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Water access is a public obligation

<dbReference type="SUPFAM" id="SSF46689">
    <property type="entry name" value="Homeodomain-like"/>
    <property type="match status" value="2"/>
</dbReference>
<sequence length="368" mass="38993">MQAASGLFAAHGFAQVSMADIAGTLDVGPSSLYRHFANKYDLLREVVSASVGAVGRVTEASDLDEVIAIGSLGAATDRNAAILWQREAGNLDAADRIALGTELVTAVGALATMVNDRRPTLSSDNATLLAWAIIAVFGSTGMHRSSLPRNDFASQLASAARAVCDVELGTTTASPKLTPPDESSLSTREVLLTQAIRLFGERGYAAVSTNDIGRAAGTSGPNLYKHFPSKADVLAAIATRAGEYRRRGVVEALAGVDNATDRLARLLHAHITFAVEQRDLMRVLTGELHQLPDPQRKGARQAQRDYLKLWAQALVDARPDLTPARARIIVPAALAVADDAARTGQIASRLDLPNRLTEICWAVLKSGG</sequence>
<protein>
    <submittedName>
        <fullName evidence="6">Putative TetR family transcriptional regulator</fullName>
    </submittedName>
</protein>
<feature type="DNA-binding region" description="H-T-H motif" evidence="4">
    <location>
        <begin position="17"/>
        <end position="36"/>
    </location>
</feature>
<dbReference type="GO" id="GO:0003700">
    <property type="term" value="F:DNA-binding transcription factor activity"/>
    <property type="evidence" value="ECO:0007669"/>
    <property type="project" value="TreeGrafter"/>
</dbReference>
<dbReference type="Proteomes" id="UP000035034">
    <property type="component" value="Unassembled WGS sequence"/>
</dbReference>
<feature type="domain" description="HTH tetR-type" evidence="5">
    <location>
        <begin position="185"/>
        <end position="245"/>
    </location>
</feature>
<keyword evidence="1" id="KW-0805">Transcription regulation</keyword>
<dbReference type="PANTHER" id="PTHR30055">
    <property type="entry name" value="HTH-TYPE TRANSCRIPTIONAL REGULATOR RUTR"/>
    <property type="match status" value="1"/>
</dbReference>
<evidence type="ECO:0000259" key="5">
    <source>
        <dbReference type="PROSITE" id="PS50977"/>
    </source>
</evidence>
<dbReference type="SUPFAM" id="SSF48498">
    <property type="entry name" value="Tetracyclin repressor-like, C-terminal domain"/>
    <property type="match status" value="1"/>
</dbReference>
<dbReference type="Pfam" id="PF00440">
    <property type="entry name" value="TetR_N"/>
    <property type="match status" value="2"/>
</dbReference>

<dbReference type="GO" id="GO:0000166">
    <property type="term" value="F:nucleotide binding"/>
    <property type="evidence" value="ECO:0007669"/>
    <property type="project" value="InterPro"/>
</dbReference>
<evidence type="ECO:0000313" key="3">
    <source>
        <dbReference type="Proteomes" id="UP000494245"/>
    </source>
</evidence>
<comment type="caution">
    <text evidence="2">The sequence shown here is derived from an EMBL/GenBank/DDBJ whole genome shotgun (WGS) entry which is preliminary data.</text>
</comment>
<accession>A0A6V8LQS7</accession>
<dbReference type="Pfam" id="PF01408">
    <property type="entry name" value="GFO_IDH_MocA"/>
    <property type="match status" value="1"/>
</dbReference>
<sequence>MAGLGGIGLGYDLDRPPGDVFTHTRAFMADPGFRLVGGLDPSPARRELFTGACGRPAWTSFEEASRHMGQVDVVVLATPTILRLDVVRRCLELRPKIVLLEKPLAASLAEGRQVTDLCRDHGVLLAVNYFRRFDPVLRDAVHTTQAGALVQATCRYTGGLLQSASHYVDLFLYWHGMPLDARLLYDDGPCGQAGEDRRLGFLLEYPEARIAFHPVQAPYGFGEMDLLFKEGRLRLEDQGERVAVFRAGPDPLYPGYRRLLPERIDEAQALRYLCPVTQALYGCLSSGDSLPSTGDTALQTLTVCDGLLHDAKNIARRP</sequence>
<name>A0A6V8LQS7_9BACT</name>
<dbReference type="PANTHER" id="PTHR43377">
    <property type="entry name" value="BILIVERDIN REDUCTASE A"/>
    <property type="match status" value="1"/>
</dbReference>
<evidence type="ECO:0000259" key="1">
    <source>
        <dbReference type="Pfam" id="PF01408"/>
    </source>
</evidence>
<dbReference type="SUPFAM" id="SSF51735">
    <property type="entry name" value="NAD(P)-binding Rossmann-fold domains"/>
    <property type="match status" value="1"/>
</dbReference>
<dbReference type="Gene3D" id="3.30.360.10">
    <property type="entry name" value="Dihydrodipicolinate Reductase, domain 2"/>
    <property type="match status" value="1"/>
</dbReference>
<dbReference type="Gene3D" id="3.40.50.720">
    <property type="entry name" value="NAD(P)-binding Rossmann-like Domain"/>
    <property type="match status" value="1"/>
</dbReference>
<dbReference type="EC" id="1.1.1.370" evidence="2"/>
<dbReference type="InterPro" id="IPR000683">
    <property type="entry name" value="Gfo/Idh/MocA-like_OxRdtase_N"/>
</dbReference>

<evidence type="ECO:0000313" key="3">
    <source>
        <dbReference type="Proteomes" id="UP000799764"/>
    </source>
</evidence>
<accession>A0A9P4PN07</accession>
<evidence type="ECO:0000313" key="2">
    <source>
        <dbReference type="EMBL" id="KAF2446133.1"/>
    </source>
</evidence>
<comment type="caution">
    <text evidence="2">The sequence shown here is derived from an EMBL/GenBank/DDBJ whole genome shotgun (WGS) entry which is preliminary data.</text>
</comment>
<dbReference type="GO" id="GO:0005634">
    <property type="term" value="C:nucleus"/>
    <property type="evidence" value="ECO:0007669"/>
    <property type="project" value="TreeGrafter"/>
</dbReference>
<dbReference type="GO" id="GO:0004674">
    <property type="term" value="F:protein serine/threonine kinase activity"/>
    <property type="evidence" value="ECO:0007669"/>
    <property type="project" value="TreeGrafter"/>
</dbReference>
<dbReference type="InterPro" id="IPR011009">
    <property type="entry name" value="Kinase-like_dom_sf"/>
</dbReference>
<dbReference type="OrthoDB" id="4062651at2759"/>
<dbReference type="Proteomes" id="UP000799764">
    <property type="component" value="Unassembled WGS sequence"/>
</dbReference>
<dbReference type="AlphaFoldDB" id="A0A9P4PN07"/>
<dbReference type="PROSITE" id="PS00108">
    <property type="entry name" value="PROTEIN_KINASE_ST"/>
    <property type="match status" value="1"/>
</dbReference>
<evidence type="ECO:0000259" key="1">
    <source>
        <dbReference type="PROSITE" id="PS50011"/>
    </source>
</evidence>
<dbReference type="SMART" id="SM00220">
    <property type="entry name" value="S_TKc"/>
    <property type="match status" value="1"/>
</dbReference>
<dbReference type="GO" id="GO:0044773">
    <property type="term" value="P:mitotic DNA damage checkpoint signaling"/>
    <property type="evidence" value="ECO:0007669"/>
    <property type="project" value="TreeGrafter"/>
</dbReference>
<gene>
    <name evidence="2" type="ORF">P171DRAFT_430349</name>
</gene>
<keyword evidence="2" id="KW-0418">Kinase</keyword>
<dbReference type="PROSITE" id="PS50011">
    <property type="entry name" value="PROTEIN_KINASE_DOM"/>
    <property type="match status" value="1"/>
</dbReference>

Forty-five miles of shoreline. One public dock.That's the score on Bainbridge Island, for anyone who wants to maintain a small vessel but isn't blessed with the money to afford a waterfront home or a yacht club membership. (There are, by our count, two public ramps for motor launches and kayaks; but you can't really count Point White dock, which is more of a pier.) Certainly, the desirability of docks for recreation is as strong as ever, as evidenced by plans for several new structures across our waterways by private homeowners on Blakely Harbor. Yet when the notion of better public water access - which could mean anything, including a simple platform or float as well as a full-fledged dock - is raised at T'Chookwap Park, complaints rain down from some who live nearby.That's dismaying, as it's only been by virtue of a lack of funds (and perhaps commitment) by the city and park district that the park has been allowed to languish in disuse; improvement of this property should have been completed years ago. Frankly, park district officials should be ashamed of themselves for taking down the very sign that denotes the T'Chookwap parcel for public use - the district is charged with advocating and defending the public's interests, not hiding parkland from view to avoid complaints.Contrary to the views of some, the waters of Puget Sound and its various bays and inlets are held in the public trust, a resource for every Washington citizen to share and enjoy. By virtue of private ownership of most waterfront property and tidelands, the public is kept largely away. The city has made some progress by identifying and improving various road ends around the island, places where if nothing else, the average islander can take a stroll and contemplate the sparkling boundary that defines our island That's why the debate over T'Chookwap Park is a defining moment for the city and park district, in which they have the opportunity to affirm that a park purchased by a public agency, with public funds, warrants improvement for full use by that same public.The presence of a picnic table isn't going to attract riff-raff; a covered shelter isn't going to destroy anyone's view; a ramp or dock for use by kayakers isn't going to overtax a popular waterway. In fact, it'll swing the balance back in the right direction.City, park officials: You owe it to Bainbridge Islanders - all of them - to complete T'Chookwap Park.You can start by putting the sign back up.